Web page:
Angry Birds, the insanely popular mobile game, is now getting a feature film, and the trailer is here! And.... "I have a bad feeling about this." Seriously, this does not look that great. It does not scream a kid's film, and yet the humor is almost nonexistent, at least for me. Like just anyone, I have played Angry Birds, and while it is not a favorite of mine, it is a fun game to play when you are waiting around, or at least before I downloaded some comics and manga to read. Anyway, the trailer is giving me a bad vibe. It looks like a flop. However, the brand name of Angry Birds is likely to get butts in the seats so to speak, and Angry Birds is insanely popular with kids, as well as adults. The cast looks solid with the notable ones being Jason Sudeikis, Josh Gad, Bill Hader, and Peter Dinklage. Also, the use of Michael Jackson's "Bad" is quite good. Otherwise, nothing about this trailer makes me think that the movie will be anything more than an average or below average animated flick. What think? Please comment below, and check out this live-action fan parody trailer made back in 2011.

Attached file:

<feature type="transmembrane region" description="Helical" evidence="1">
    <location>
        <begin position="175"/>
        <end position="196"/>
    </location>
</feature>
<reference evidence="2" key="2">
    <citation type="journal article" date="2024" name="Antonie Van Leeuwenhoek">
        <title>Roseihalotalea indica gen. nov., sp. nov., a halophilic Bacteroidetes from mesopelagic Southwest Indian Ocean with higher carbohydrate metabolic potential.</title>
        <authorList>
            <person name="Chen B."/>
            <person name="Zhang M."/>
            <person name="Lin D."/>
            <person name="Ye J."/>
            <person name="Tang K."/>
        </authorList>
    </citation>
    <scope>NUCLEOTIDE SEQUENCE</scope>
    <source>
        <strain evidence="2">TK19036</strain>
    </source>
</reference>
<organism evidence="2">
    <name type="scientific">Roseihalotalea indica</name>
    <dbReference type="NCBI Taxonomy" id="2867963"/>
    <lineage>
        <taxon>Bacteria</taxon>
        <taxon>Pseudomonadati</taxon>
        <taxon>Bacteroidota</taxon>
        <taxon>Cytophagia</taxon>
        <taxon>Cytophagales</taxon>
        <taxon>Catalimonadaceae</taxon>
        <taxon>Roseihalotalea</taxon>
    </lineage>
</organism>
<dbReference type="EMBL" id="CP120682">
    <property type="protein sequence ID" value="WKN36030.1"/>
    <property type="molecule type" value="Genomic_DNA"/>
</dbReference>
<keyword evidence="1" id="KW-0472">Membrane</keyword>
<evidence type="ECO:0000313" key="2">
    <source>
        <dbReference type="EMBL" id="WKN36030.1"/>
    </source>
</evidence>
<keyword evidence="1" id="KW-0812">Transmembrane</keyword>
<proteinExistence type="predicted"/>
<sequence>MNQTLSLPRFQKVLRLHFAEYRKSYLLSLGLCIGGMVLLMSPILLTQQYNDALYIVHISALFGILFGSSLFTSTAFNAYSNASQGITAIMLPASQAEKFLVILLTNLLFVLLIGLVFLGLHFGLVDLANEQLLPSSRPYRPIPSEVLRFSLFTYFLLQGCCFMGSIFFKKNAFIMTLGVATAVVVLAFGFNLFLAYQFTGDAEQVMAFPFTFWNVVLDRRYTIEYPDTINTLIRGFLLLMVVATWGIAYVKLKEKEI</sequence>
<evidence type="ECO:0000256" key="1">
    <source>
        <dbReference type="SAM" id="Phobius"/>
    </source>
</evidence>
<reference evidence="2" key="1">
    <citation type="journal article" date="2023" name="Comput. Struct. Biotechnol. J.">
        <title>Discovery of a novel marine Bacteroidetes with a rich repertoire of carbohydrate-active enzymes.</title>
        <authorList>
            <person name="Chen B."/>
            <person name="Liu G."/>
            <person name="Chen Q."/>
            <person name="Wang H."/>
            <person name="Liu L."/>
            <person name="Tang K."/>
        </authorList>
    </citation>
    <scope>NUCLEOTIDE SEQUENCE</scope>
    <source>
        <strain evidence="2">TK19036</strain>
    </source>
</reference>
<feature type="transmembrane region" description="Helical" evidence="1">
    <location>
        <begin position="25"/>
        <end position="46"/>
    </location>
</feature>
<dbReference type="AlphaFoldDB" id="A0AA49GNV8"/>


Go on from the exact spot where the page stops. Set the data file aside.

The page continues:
Note: Netflix Picks return this week!

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Saturday, September 26, 2015

Netflix Knows Which Episode Gets You Hooked

Netflix recently released data on the watching habits of their viewers, which reveals that the pilot episode is not the one that gets people hooked! Below the graph is a full list including which episodes hooked viewers. 

Netflix is known for withholding their statistics from the public, so even the fact that they are releasing this is not a common occurrence. However, the results fascinate me. Arrow is a perfect example of a series that does not get going until after episode 8, and even my friend dropped the series around episode 6. On the other hand, fan-favorite Breaking Bad only required two episodes before the typical viewer is hooked. Considering both the series' quality and unanimously positive response from anyone and everyone, chances are, if you plan to watch Breaking Bad, you are going to watch it until the end. The larger number of episodes that Daredevil required did, however, surprise me due to how fast Netflix renewed it, and the series overall popularity. Other than that, these stats are intriguing for sure. Lastly, thanks everyone for the positive response to my new "Netflix Picks" series. Providing it remains this popular, expect a new post every week with a mixture of movies and TV recommendations! What do you think? Please comment below and let me know!